UnempIoyment Insurance and COVID-19
State Funding Needed to Offset UI Fraud, Minimize Employer Tax Hike
Through federal and state cooperation, unemployment insurance (UI) benefits act as a stabilizer and safety net during economic downturns by providing temporary, partial wage replacement for workers who have become unemployed through no fault of their own and are looking for employment. To induce states to enact UI laws, the Social Security Act of 1935 provided a tax offset incentive to employers, if a state UI program complies with federal requirements, including fully funding benefits for state claimants.
In addition to maintaining federal standards, each state has primary responsibility for the content and development of its UI laws and administration of the program. California administers its UI program through the Employment Development Department (EDD).
Program Funded by Employers
California’s UI program is funded exclusively by employers, via state and federal taxes on wages. The only exceptions to this rule are temporary federal grants for administration and certain emergency and extended benefits that have been paid from federal general revenue — some of which were utilized during 2020 in response to COVID-19 and are discussed below. Employees do not pay any UI taxes.
Employer contributions are deposited in the Unemployment Trust Fund (UI Fund) of the U.S. Treasury Department. States withdraw money from their accounts in the trust fund exclusively to pay UI benefits. If a state trust fund does not have adequate funds to pay benefits, a loan is made from the federal fund so that all claims are paid.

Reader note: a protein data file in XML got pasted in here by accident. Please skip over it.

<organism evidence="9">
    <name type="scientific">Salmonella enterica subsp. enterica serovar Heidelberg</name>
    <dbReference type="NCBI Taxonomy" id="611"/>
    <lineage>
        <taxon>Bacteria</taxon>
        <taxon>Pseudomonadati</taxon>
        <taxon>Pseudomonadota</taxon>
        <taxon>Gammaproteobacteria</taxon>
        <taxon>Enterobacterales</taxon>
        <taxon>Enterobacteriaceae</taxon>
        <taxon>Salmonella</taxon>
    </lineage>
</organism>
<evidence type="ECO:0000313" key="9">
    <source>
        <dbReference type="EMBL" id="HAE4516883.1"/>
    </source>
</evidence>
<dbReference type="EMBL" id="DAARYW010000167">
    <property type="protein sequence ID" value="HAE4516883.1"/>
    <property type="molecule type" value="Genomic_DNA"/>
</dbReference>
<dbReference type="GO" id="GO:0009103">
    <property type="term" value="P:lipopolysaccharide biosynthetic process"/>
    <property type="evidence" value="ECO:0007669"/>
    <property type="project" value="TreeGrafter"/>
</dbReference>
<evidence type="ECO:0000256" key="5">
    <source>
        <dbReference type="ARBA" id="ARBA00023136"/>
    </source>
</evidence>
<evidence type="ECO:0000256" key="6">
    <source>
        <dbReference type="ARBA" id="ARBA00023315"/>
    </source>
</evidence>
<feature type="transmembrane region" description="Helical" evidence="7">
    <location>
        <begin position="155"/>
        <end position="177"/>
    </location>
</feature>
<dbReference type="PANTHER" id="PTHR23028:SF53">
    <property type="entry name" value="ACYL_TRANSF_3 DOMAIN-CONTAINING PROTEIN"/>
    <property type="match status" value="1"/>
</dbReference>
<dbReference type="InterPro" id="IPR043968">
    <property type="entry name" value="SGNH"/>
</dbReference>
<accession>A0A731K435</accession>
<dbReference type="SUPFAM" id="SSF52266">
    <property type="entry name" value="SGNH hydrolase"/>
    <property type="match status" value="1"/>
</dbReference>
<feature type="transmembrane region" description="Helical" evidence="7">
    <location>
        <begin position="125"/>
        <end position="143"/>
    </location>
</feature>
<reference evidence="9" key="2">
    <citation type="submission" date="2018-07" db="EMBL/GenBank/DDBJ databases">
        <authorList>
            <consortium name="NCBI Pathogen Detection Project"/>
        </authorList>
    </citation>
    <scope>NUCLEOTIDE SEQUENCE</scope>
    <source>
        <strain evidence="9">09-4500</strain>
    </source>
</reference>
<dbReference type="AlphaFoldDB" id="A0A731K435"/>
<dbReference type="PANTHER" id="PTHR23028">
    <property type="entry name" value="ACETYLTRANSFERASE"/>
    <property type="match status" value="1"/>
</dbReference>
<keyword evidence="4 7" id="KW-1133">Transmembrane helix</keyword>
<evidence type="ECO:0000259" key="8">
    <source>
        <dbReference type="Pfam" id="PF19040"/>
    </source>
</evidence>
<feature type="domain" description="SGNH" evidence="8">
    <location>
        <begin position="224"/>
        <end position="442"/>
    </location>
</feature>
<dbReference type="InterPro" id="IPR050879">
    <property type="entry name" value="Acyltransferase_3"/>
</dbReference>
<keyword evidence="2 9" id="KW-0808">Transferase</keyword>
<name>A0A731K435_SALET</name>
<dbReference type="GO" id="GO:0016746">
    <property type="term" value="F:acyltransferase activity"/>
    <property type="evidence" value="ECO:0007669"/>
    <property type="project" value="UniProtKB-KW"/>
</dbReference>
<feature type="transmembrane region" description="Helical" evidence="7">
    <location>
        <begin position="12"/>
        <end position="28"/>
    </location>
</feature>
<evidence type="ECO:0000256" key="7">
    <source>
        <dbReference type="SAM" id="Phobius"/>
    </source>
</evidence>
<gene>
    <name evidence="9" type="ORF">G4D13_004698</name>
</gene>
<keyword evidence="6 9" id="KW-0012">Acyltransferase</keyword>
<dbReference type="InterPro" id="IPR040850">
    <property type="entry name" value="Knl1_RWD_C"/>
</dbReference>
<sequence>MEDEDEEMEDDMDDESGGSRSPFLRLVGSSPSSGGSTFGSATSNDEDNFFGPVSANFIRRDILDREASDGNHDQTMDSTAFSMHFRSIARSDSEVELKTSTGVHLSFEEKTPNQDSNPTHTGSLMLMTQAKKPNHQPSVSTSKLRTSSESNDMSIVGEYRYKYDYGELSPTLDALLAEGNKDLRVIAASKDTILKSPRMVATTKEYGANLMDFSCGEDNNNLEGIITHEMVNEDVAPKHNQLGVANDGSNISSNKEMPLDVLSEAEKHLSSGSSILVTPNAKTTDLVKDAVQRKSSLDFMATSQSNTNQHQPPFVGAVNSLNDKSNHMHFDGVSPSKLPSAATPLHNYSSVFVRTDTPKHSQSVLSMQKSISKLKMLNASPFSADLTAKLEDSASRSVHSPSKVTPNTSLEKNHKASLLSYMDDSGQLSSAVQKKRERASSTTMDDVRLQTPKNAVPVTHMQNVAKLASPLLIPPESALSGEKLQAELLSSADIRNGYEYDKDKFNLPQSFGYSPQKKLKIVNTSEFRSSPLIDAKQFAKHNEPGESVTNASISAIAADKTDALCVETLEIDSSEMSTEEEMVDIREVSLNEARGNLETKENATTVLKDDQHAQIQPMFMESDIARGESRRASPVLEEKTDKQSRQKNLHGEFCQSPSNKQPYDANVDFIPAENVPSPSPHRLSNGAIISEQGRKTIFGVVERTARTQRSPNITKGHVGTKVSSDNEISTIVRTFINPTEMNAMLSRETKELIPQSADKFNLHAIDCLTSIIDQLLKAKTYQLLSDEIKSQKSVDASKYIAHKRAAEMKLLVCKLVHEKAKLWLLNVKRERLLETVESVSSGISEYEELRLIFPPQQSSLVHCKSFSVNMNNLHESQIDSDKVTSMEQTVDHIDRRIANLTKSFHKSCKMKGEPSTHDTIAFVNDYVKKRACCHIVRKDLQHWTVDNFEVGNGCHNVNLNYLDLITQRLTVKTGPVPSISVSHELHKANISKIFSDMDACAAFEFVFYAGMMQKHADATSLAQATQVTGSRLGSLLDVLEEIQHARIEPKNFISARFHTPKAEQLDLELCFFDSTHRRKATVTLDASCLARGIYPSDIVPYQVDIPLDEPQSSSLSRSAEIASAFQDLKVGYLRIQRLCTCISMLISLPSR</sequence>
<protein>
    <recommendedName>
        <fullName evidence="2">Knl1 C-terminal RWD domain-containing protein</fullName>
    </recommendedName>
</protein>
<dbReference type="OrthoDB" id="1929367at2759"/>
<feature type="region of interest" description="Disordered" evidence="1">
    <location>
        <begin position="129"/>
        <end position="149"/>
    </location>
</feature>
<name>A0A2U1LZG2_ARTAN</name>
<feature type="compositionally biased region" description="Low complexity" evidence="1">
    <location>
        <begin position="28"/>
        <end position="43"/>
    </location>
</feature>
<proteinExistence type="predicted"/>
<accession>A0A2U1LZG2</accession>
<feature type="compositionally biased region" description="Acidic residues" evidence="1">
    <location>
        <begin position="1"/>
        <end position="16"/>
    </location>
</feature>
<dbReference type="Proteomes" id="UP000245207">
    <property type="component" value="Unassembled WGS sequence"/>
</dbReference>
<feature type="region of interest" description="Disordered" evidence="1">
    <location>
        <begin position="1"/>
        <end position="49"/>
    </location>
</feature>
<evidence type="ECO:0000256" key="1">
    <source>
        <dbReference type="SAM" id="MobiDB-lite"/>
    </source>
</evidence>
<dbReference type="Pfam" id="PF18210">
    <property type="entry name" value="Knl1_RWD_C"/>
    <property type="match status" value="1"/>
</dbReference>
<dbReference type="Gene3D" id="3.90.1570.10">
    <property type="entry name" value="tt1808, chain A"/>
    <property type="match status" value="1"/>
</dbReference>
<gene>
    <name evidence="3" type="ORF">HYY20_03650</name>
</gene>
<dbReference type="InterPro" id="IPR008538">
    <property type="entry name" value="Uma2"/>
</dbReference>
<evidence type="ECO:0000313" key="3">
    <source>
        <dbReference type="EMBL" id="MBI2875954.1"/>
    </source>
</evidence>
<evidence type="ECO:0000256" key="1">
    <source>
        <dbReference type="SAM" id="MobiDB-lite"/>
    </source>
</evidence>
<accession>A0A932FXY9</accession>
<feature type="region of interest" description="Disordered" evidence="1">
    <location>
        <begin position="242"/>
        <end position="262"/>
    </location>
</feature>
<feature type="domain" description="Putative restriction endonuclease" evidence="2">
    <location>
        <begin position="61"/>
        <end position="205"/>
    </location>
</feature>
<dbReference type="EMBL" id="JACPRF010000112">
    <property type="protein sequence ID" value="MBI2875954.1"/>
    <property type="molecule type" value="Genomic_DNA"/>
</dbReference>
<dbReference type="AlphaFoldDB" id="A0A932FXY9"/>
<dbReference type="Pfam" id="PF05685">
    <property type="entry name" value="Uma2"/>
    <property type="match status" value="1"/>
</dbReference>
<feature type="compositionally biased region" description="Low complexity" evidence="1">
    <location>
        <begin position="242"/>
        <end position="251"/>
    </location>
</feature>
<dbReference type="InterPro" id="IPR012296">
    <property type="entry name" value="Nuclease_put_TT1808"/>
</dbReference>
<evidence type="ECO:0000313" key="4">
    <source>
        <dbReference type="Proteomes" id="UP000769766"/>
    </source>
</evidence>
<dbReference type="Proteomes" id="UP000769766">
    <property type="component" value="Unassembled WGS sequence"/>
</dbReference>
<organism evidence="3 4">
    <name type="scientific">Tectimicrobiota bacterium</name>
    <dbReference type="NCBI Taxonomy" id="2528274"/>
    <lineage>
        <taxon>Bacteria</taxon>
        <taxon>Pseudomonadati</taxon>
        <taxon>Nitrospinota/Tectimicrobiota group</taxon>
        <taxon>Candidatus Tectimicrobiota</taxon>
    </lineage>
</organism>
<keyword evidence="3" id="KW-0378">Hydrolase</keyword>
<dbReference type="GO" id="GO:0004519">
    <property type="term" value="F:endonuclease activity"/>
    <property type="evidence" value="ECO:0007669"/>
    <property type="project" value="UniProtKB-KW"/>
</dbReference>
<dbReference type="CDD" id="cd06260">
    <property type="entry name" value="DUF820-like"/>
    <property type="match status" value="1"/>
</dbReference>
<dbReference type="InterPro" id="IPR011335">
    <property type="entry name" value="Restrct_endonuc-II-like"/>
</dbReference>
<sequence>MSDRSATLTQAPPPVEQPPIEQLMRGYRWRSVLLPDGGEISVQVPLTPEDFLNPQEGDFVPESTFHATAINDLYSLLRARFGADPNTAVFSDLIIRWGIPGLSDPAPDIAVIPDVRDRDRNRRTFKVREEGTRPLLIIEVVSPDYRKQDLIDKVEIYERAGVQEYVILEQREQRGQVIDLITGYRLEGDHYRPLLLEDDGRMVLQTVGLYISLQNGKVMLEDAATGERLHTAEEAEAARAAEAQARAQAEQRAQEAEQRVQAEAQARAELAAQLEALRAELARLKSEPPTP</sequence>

Generally, the federal UI tax is fixed at 6% of wages up to $7,000 per year per employee for all employers in the state (FUTA taxes), offset by a 5.4% credit in states that comply with federal UI laws (FUTA tax credit), resulting in a payable rate of 0.6%. Assuming the state is in compliance and its UI Fund is solvent, this comes to $42 per employee per year. FUTA taxes are due January 31 following the year in which the taxes are applied (for example, 2018 taxes are due January 31, 2019).
If a fund remains insolvent for two consecutive years, then FUTA tax credits are reduced annually and cumulatively by 0.3 percentage points until the fund returns to solvency, creating a steadily growing tax increase on the state’s employers.
COVID-19 and Unemployment Insurance
COVID-19 and the related economic shutdown brought UI policy to the forefront in California and nationally. As COVID-19 crashed across the nation, and businesses complied with state-mandated safety precautions and shutdowns, unemployment rose rapidly to levels not seen since the Great Depression. Unemployment insurance was used to backfill this economic crater, keeping food on the table for many Californians and providing critical stability to the economy. Little discussed was the inevitable tax consequence for employers.
Unlike prior recessions (such as the recent Great Recession), entire sectors of the economy were forced to shut down or operate at severely reduced capacity, due to self-isolation by customers, mandates from government, or broken supply chains. This meant many employers were compelled to terminate much or all of their workforce, and then pay unemployment compensation for this compelled termination.